The district court had jurisdiction pursuant to 18 U.S.C. § 3231. We have jurisdiction pursuant to 28 U.S.C. § 1291. The appeal was timely filed under Rule 4(b) of the Federal Rules of Appellate Procedure.

Appellant was indicted on 25 counts for his participation in a savings and loan scandal. In an agreement with the government, he pleaded guilty to five counts, and the district court pronounced sentence. In his first appeal, Appellant argued that the district court should have recused itself after receiving ex parte letters from the victims and that his plea should be vacated. Burger I, 964 F.2d at 1069.

We affirmed Appellant's conviction but remanded for resentencing and ordered that he be permitted to comment on the victim letters as well as other matters relating to sentencing. Id. at 1073. We also held that: (1) recusal of the district court judge was not required, id. at 1070; (2) Appellant was not entitled to withdraw his guilty plea because he was informed of and comprehended both the nature and consequences of his plea, id. at 1071; (3) the term of imprisonment was well below the maximum term allowable under the law, id.; (4) the district court's utilization of more than $80 million in calculating loss was not clearly erroneous, id. at 1075; and (5) the imposition of multiple sentencing was not improper, id. at 1072.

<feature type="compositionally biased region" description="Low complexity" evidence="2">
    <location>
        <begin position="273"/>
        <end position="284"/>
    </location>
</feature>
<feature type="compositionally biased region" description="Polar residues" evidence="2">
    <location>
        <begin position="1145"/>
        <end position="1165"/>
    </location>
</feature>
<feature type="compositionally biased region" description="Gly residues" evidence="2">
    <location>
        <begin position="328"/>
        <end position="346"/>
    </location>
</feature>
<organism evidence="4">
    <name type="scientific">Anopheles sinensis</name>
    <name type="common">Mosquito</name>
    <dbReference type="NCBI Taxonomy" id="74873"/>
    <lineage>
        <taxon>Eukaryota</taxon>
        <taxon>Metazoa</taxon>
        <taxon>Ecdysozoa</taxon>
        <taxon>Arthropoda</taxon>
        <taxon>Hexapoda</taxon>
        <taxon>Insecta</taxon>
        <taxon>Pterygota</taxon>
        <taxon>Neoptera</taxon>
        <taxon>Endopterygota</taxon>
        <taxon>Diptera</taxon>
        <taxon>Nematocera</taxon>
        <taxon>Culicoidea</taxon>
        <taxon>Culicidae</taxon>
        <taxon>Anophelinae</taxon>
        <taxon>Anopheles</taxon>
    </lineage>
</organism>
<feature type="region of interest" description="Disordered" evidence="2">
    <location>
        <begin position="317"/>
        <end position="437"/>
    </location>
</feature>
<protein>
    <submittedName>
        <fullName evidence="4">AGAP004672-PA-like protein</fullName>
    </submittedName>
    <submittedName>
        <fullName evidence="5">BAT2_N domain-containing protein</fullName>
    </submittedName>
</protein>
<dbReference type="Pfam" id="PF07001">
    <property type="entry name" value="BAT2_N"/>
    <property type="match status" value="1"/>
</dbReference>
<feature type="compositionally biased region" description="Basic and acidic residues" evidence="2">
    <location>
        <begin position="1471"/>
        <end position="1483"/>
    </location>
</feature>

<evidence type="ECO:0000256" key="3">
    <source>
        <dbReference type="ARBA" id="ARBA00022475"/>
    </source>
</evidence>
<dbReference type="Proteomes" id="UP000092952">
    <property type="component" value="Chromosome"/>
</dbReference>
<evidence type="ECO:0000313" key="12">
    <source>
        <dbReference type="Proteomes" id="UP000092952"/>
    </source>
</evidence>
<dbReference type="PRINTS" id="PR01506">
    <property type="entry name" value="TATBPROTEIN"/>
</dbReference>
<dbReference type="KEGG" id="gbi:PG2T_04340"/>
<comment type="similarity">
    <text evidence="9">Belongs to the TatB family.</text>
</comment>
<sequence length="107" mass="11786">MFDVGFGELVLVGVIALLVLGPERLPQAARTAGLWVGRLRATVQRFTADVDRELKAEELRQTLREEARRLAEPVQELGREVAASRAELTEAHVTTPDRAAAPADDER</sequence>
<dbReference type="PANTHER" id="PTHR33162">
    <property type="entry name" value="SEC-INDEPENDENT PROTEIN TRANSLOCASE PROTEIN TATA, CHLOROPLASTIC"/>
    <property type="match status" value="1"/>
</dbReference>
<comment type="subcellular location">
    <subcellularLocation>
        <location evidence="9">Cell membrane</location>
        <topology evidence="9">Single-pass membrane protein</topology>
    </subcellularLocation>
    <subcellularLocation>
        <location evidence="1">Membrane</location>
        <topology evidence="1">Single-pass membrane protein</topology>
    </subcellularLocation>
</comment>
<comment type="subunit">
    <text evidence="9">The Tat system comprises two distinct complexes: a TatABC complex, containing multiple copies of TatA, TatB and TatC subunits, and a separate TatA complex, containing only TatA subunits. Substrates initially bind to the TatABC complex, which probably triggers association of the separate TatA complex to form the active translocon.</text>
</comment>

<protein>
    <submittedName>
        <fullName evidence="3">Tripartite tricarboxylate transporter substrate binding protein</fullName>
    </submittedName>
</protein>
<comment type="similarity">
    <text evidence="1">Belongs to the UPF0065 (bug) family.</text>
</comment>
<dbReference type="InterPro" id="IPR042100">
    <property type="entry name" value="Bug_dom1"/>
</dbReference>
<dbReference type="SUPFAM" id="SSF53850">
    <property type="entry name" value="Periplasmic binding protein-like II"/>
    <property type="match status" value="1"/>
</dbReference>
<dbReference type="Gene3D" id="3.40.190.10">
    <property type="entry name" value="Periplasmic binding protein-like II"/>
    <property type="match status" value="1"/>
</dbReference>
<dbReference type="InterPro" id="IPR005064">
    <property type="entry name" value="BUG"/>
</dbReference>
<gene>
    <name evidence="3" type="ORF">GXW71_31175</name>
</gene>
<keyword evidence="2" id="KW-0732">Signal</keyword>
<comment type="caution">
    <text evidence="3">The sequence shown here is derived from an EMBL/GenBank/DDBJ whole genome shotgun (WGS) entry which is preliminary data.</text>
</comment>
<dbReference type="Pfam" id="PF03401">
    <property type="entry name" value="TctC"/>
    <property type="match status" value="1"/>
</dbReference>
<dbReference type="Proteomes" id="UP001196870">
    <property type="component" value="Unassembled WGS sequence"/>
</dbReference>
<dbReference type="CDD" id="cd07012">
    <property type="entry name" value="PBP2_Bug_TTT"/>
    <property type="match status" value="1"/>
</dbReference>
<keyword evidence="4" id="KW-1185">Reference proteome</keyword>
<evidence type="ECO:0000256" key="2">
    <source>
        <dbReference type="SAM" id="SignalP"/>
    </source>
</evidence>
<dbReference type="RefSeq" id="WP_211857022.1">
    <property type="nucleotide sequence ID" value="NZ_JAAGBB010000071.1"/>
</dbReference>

On remand, Appellant commented on the letters in question as authorized by this court in Burger I. The district court re-imposed the original sentence in Burger II.